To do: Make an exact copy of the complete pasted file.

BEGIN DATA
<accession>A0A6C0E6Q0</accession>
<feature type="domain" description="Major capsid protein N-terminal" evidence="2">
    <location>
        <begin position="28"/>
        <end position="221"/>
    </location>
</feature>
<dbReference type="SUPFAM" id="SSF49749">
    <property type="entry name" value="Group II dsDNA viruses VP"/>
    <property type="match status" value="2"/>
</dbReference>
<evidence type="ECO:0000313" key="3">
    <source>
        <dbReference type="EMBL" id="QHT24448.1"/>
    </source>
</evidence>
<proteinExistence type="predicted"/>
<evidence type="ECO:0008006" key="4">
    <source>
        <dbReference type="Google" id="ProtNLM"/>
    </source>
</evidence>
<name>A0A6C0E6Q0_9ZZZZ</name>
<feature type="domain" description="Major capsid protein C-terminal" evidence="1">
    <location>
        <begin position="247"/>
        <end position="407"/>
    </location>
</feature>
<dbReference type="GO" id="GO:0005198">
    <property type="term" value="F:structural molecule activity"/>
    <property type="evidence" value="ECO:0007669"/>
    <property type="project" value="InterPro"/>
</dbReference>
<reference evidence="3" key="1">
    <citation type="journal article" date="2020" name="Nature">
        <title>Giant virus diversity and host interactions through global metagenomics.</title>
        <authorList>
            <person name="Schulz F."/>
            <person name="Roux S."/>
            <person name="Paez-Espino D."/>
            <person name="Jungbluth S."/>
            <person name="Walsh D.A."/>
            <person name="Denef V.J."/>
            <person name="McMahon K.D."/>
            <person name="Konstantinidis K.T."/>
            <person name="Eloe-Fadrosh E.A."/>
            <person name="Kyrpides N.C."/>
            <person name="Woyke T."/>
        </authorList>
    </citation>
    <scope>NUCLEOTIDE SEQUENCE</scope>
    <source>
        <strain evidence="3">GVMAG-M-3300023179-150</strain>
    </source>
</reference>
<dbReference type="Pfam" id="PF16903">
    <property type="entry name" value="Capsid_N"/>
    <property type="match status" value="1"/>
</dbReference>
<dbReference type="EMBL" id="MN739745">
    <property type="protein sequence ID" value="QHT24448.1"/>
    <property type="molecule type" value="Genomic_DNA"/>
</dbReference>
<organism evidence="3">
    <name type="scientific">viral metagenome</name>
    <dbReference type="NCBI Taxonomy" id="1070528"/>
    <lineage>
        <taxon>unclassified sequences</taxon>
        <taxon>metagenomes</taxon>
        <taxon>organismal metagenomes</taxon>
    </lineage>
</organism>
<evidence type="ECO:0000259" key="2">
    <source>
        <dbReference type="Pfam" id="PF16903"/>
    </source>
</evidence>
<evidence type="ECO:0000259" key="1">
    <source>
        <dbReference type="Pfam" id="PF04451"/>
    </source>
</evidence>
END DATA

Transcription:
<accession>A0A6C0E6Q0</accession>
<feature type="domain" description="Major capsid protein N-terminal" evidence="2">
    <location>
        <begin position="28"/>
        <end position="221"/>
    </location>
</feature>
<dbReference type="SUPFAM" id="SSF49749">
    <property type="entry name" value="Group II dsDNA viruses VP"/>
    <property type="match status" value="2"/>
</dbReference>
<evidence type="ECO:0000313" key="3">
    <source>
        <dbReference type="EMBL" id="QHT24448.1"/>
    </source>
</evidence>
<proteinExistence type="predicted"/>
<evidence type="ECO:0008006" key="4">
    <source>
        <dbReference type="Google" id="ProtNLM"/>
    </source>
</evidence>
<name>A0A6C0E6Q0_9ZZZZ</name>
<feature type="domain" description="Major capsid protein C-terminal" evidence="1">
    <location>
        <begin position="247"/>
        <end position="407"/>
    </location>
</feature>
<dbReference type="GO" id="GO:0005198">
    <property type="term" value="F:structural molecule activity"/>
    <property type="evidence" value="ECO:0007669"/>
    <property type="project" value="InterPro"/>
</dbReference>
<reference evidence="3" key="1">
    <citation type="journal article" date="2020" name="Nature">
        <title>Giant virus diversity and host interactions through global metagenomics.</title>
        <authorList>
            <person name="Schulz F."/>
            <person name="Roux S."/>
            <person name="Paez-Espino D."/>
            <person name="Jungbluth S."/>
            <person name="Walsh D.A."/>
            <person name="Denef V.J."/>
            <person name="McMahon K.D."/>
            <person name="Konstantinidis K.T."/>
            <person name="Eloe-Fadrosh E.A."/>
            <person name="Kyrpides N.C."/>
            <person name="Woyke T."/>
        </authorList>
    </citation>
    <scope>NUCLEOTIDE SEQUENCE</scope>
    <source>
        <strain evidence="3">GVMAG-M-3300023179-150</strain>
    </source>
</reference>
<dbReference type="Pfam" id="PF16903">
    <property type="entry name" value="Capsid_N"/>
    <property type="match status" value="1"/>
</dbReference>
<dbReference type="EMBL" id="MN739745">
    <property type="protein sequence ID" value="QHT24448.1"/>
    <property type="molecule type" value="Genomic_DNA"/>
</dbReference>
<organism evidence="3">
    <name type="scientific">viral metagenome</name>
    <dbReference type="NCBI Taxonomy" id="1070528"/>
    <lineage>
        <taxon>unclassified sequences</taxon>
        <taxon>metagenomes</taxon>
        <taxon>organismal metagenomes</taxon>
    </lineage>
</organism>
<evidence type="ECO:0000259" key="2">
    <source>
        <dbReference type="Pfam" id="PF16903"/>
    </source>
</evidence>
<evidence type="ECO:0000259" key="1">
    <source>
        <dbReference type="Pfam" id="PF04451"/>
    </source>
</evidence>